• Hammer (or nail gun)
  • A straight edge
  • A knife
  • A broom
  • Chalk line
  • Roof shovel
  • Tarp (probably multiple)
  • Toolbelt
  • Safety harness and line
  • Rubber-soled footwear
  • Gloves
  • Eye protection
  • A dumpster
  • Hard hat (even if you’re working alone)


  • Shingles
  • Drip edges
  • Felt paper/underlayment
  • 1¼ inch roofing nails
  • Roofing cement

Many people overlook how they’re going to get rid of their old shingles when planning to install new ones. A dumpster or dumping trailer will make your life so much easier when the time comes to haul away the old shingles, underlayment, and other debris. Most dumpster rentals come with delivery and removal services, although it sometimes costs extra. If you have a truck capable of hauling a dumping trailer, you can save some money by just renting the trailer and removing the garbage yourself.

Speaking of debris, removing your old shingles is going to be a messy affair, so make sure to lay down a few tarps to make cleaning up easier when you’re finished. If you have to think about where you toss shingles as you remove them, the job is going to take significantly longer. It’s much easier just to throw stuff off the roof, knowing your tarps will catch everything.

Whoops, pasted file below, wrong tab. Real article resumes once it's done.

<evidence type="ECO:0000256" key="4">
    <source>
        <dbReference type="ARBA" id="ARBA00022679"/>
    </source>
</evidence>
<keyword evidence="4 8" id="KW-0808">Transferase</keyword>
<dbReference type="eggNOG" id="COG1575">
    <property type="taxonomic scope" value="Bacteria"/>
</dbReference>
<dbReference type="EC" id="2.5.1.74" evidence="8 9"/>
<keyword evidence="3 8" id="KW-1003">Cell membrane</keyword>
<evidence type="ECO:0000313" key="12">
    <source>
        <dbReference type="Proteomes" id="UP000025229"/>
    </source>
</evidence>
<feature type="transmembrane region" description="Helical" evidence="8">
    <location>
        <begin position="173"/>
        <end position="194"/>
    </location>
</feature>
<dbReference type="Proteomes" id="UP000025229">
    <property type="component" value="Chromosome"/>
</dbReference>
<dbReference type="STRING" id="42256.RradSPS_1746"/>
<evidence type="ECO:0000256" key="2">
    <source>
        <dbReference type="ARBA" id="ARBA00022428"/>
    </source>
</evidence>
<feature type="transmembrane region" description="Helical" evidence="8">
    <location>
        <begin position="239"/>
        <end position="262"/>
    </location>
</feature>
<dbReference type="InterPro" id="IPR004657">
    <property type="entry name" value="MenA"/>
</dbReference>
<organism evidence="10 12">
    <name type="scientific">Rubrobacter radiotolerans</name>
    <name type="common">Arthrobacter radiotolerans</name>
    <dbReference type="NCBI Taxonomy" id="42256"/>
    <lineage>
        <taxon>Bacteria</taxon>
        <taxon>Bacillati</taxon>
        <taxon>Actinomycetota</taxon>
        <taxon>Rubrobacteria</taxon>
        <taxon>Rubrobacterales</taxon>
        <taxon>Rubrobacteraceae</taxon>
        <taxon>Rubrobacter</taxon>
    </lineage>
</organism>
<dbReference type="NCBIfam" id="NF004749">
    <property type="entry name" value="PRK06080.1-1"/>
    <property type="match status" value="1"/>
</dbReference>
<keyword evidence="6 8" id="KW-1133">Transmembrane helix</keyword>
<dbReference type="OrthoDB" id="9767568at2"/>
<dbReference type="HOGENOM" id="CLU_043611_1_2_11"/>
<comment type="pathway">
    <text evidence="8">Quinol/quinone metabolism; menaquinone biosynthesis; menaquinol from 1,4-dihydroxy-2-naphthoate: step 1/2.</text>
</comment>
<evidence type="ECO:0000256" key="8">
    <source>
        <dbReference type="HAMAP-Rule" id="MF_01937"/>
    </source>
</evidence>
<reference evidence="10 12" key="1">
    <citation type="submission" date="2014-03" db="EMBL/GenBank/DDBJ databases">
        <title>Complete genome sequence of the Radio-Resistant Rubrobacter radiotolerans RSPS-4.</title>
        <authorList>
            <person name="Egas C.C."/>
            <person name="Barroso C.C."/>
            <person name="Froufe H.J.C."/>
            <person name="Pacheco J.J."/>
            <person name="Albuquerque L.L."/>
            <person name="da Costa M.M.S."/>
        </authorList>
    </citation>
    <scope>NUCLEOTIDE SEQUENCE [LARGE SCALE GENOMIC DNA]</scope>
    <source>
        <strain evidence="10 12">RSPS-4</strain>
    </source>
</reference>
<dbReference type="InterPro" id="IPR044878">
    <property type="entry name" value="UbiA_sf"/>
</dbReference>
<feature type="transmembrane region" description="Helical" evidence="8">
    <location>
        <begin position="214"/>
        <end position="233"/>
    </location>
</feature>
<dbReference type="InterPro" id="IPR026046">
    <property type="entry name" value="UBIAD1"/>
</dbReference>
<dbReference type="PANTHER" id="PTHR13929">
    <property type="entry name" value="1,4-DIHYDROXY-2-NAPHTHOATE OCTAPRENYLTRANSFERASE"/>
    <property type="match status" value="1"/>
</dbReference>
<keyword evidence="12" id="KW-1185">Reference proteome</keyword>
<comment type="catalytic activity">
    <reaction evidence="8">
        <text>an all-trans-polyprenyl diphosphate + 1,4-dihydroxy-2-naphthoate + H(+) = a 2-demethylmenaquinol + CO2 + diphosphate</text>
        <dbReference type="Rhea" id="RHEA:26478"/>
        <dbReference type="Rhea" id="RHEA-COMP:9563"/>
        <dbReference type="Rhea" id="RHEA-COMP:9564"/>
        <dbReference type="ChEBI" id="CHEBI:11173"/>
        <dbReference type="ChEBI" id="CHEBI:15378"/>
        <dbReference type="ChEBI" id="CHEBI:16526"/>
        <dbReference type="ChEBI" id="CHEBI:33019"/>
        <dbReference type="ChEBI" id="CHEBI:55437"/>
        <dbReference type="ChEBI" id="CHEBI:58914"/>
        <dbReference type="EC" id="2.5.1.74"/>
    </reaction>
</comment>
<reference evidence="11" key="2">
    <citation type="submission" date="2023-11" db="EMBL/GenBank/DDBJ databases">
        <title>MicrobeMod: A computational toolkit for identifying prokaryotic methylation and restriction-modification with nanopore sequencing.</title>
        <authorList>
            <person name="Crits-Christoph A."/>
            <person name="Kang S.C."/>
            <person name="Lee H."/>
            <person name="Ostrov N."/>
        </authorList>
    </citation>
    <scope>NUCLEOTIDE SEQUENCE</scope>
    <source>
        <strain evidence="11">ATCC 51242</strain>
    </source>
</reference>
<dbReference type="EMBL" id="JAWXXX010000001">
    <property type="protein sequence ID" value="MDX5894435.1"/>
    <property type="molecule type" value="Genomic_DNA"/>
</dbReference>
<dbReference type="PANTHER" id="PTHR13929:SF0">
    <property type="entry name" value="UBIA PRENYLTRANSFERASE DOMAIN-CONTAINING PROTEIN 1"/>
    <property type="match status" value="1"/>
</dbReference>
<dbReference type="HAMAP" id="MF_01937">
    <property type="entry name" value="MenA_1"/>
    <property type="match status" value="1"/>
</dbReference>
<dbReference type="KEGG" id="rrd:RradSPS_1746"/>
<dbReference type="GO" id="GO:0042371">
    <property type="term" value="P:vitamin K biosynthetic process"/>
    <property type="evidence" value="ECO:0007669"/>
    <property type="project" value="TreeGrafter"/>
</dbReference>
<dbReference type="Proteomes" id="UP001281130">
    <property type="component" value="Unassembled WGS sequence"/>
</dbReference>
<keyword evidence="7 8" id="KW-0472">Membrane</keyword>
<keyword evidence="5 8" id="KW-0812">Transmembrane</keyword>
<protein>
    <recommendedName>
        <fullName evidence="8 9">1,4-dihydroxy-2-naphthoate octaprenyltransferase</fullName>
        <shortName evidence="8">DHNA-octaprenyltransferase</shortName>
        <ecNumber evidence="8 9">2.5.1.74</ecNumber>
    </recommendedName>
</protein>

Safety Prep

The easiest step to overlook is also the most important step: safety prep. Roofing work is dangerous, even for experienced roofers. It is absolutely essential that you take the time to make the necessary arrangements that will ensure your safety.

Any time you’re working on your roof, you should wear a safety harness and line attached to your roof’s ridge. Everyone thinks they’re surefooted until they trip on an exposed nail or slip on a loose shingle. Even if it seems annoying to take the time to set up a harness and line, it could literally save your life.

You may also want to set up a staging area with safety rails for added protection. This isn’t strictly necessary, although it can be a nice way to make inexperienced roofers more comfortable.

Wearing the proper safety equipment is also important. You should wear rubber-soled boots or shoes, gloves, and eye protection. A hard hat is probably a good idea, even if you’re working alone, but it is required if you’re working with someone else who might unexpectedly drop something on you by accident.